San Gorgonio Silene = Krantz’s catchfly, S. krantzii T.R. Stoughton Project description: Silene verecunda is a widespread perennial herb with a peculiar distribution from coastal California in the S.F. Bay Area down into southern California, then eastward along the eastern Sierra and desert mountains into Nevada, Arizona and Utah. It is currently viewed by experts as a highly polymorphic and phenotypically plastic species, but my hypothesis is that the circumscription of S. verecunda actually includes several cryptic species on many different substrates, mostly resulting from hybridization and polyploidy. Silene verecunda has previously been found to be of allopolyploid hybrid origin involving eastern Asian and Arctic diploid progenitor species.
Project goals: Assess and clarify taxonomy in the S. verecunda species complex, including the use of various molecular, anatomical, cytogenetic tools and common garden experiments to determine the origin of Silene krantzii in the San Bernardino Mountains, a narrow endemic restricted to the alpine summit region of Mt. San Gorgonio.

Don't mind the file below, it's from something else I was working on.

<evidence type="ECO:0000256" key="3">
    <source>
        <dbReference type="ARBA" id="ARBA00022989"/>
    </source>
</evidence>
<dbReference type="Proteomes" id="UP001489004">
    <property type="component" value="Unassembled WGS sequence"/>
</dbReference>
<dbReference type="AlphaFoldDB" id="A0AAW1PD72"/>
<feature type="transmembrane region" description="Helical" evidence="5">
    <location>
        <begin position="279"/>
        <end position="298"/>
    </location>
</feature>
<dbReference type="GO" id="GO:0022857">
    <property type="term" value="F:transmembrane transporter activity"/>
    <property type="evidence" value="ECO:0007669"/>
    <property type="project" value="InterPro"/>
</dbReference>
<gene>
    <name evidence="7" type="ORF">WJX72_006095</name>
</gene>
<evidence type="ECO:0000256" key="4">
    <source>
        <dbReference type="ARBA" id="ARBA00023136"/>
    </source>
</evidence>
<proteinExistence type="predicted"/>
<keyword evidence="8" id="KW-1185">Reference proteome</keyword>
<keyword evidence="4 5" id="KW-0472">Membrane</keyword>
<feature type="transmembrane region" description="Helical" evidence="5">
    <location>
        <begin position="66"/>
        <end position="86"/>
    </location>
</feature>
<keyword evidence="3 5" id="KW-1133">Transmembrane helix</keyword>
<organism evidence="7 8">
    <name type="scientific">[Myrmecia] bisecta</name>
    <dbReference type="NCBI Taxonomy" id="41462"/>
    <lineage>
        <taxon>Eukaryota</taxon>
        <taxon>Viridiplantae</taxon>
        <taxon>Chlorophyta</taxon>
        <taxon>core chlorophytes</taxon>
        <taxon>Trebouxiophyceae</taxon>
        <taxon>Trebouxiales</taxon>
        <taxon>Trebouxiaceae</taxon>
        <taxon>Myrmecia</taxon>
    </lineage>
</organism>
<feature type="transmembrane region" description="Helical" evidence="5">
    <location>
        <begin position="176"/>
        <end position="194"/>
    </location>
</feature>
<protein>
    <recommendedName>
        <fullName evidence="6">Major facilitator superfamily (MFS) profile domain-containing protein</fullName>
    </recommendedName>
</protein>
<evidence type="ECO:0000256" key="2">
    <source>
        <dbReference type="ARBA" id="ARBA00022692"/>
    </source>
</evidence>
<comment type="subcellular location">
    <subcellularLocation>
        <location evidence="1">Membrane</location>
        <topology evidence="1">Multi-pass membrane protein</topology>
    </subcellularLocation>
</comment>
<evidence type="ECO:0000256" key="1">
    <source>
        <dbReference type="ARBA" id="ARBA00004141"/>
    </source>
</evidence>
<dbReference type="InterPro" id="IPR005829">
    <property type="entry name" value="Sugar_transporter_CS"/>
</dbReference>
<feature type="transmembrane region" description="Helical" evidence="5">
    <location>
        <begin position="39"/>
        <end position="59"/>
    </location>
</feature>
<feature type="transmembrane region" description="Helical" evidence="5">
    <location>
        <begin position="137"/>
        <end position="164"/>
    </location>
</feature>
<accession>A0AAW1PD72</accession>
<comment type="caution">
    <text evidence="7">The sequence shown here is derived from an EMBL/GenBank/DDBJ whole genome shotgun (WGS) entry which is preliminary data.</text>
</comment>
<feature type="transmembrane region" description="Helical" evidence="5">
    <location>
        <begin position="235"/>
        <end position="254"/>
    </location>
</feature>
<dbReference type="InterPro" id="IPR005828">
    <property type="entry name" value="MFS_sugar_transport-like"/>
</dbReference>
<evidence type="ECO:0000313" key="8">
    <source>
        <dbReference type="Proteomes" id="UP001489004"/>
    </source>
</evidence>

Apparently my thumb isn’t completely black, we’ve got flowering plants in the greenhouse! S. krantzii (pictured here flowering in a garden setting) maintains glandular dwarf form while S. verecunda (in foreground) is non-glandular and flowers later in the season.
– Silene krantzii Stoughton published in California Fish and Game 100(1):138-152. July 2014.
– Common garden experiment expanded (comparative and crossing study) with seed material collected from San Gorgonio, San Bernardino, San Gabriel and Santa Ana Mountains to the south, and from the Santa Cruz and San Francisco Bay Areas. Winter 2014.
– Chloroplast: length polymorphism discovered in Silene krantzii that distinguishes it from S. verecunda ssp. platyota and ssp. andersonii. Summer 2012.
– Common garden experiment initiated (comparative study) with some preliminary evidence supporting the recognition of Silene krantzii based upon morphology. Seed material collected from San Gorgonio summit populations of S. krantzii and from lower elevations along the Vivian Creek Trail for Silene verecunda, both in the San Bernardino Mountains, southern California. Spring 2012.